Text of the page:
Trains are presently considered by many to be the most efficient and effective means of transporting bulk-goods across the terrestrial environment. The flaw in the train system design is that the train must come to a complete stop in order to be loaded and unloaded. This greatly limits the efficiency of transporting the goods.

Maintaining and developing roads and highways in our world requires substantial time and resources. Roads often block wildlife throughways and require large amounts of prime real-estate. Track systems have the advantage of being able to be suspended in the air at varying heights or placed underground and they do not require as much real-estate and maintenance comparatively as roads.

Objects moving at rapid speeds require less travel time, thereby utilizing the transportation system for only a fraction of the time of objects traveling at slower speeds. If all of the cars in rush-hour traffic were traveling at four-hundred plus miles per hour towards their destination, they could probably all be put in one single lane instead of requiring all of the lanes currently needed, and people would reduce their time in transit dramatically. This cannot be accomplished utilizing the current automotive engineering, however.

Thus it can be seen that needs exist for improvements to transportation systems and methods. It is to the provision of improved systems and methods of transportation meeting these and other needs that the present invention is primarily directed.


The present invention provides a system that safely transports people and objects rapidly using minimal natural resources. The system can be configured in various ways utilizing a large variety of materials depending on the location and engineering requirements. The system of the present invention generally comprises a track system that has a mechanically driven mechanism that is used to transport carts carrying people or other objects that are inserted or removed from the track at strategic stations. The objects on the track move at a constant velocity in relationship with each other and never need to reduce velocity when other objects are entering or leaving the track. In different variations of this invention, wind resistance can be reduced to achieve higher speeds using wind tunnels.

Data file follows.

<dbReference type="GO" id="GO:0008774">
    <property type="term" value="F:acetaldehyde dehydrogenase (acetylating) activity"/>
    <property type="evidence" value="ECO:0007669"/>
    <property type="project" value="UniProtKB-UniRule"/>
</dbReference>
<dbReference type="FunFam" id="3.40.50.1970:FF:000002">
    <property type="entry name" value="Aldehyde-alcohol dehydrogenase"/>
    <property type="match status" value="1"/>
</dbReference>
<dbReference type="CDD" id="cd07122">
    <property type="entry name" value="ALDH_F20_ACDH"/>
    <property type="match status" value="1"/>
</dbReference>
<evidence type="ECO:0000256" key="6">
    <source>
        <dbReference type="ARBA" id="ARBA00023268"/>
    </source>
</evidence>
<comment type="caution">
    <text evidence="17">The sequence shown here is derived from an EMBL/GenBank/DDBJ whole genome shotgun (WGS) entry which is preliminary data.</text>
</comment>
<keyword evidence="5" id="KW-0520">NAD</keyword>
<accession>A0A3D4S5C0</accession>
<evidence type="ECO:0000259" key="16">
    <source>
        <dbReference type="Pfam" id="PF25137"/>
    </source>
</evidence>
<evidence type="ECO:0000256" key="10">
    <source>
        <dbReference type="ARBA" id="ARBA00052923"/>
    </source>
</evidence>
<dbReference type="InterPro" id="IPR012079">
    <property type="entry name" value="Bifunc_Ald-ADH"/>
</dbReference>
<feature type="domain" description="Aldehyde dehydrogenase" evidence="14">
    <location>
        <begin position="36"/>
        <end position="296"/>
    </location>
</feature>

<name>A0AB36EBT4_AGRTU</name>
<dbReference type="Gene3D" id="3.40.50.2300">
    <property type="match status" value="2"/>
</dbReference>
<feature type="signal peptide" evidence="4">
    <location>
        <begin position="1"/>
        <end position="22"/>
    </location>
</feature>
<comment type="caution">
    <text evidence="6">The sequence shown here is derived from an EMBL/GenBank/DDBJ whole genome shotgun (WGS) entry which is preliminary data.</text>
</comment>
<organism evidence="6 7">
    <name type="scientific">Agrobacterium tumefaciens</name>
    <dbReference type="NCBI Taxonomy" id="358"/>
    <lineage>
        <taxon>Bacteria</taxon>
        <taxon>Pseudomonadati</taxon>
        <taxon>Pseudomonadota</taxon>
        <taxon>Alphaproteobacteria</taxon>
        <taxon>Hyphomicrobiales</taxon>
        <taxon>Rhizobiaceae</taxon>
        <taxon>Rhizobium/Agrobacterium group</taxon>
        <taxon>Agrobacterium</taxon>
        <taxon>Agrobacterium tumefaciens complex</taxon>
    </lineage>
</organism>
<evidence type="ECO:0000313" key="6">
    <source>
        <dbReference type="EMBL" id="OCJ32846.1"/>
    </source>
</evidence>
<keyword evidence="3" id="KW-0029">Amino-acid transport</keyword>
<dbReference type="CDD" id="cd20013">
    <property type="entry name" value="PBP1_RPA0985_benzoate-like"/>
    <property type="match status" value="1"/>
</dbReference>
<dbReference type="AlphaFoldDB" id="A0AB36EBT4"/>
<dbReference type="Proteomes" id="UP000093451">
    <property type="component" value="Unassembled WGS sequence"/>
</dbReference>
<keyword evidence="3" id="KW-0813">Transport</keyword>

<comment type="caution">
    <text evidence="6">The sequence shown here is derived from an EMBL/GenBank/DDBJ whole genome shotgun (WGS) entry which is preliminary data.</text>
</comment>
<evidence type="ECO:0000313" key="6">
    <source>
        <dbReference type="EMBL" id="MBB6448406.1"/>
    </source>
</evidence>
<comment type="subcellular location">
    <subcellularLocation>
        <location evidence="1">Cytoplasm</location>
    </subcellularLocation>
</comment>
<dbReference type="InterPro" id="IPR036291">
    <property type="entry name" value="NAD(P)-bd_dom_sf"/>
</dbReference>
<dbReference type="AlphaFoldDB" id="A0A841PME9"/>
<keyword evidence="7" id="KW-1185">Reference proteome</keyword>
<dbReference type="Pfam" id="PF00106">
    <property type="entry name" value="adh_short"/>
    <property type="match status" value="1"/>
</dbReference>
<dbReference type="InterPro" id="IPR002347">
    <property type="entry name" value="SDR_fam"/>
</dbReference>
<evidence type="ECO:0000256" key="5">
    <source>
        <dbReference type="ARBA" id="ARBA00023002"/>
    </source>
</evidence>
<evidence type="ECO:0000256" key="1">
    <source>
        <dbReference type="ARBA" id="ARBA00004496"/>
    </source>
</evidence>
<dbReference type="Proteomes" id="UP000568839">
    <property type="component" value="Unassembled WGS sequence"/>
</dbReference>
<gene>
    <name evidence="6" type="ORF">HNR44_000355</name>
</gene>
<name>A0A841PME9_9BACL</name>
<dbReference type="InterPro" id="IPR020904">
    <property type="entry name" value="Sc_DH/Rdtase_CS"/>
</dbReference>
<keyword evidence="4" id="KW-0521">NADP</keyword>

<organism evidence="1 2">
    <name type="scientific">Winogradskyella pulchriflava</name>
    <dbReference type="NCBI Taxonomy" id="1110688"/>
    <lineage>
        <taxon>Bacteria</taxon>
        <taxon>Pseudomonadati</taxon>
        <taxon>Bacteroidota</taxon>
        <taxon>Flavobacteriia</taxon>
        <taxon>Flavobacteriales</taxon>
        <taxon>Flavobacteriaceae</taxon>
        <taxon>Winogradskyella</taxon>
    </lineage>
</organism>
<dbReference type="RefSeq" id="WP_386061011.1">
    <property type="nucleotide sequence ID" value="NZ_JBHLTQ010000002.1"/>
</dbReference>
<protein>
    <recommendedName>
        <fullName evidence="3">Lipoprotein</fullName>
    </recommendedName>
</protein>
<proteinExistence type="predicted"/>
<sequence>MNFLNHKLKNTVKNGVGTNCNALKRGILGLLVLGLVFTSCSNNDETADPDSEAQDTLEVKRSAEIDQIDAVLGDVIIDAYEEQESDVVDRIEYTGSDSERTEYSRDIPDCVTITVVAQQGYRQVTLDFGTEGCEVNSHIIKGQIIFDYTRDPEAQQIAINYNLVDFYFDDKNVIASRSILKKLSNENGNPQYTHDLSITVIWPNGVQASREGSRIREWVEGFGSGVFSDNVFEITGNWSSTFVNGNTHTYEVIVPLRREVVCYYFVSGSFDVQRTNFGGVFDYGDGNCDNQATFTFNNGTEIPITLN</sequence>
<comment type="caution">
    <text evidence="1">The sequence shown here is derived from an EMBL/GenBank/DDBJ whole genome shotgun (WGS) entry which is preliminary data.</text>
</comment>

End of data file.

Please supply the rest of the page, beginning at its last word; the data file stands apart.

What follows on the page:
There are many different systems that can be engineered to attach a cart to a track with a mechanical drive train. When viewing the different roller coasters of the world, some have a track above and others have a track below or to the sides. The present invention can include similar drive mechanism variations, but accept varying sizes of carts carrying different objects; where preferably all of the carts are continually attached to a mechanical drive system but are also able to enter and exit at strategically placed stations.

The system of the present invention can be placed in the air using poles or trestles, or under the ground, minimizing impacted real-estate. It is physically impossible to have a collision between carts because they are all traveling at the same speed on the same mechanical drive system. Objects can be grouped very close together on the track with the aid of a computer control system, and optionally one or more fail-safe systems are included while traveling at very fast speeds.

One of the primary advantages of this transportation system and method is that it can serve as an in-between or transition technology that will work hand-in-hand with cars and trucks. People with cars that travel can be transported in their personal vehicle, which has been loaded onto a cart, to their destination more rapidly and safely then they could drive or fly, and there would be no need to rent vehicles at the destination. Air travel requires enormous amounts of carbon inputs, as does travel on interstate highways; whereas the system of the present invention could reduce this carbon dioxide output greatly. Additionally, this system is designed to function in nearly any climate and weather condition whereas airplanes and cars can be greatly impacted by climatic conditions.

This technology is also very well suited to electric cars. Electric cars have been proven to be economical and reliable, but are limited in their travel range. They are great for city commuters, but not for long distance drives. With a high-speed track system, electric cars could travel short distances to transfer-stations and travel the large distances safely on a track or a track-driven cart at much higher speeds, and optionally have their batteries charged along the way. Placement of the track system of the present invention along preexisting roadways advantageously allows travelers and transported objects to enter and exit the system at transfer points or loading/unloading stations corresponding to intersections or entrance and exit ramps already in existence, facilitating a more natural transition over to the new transport system, and taking advantage of existing infrastructure and maps. For example, the tracks of the new system could be located alongside, over, under, along or on existing roads, railways, highways or interstates, on the shoulders or medians, along power line right of ways, near railroads, or the like.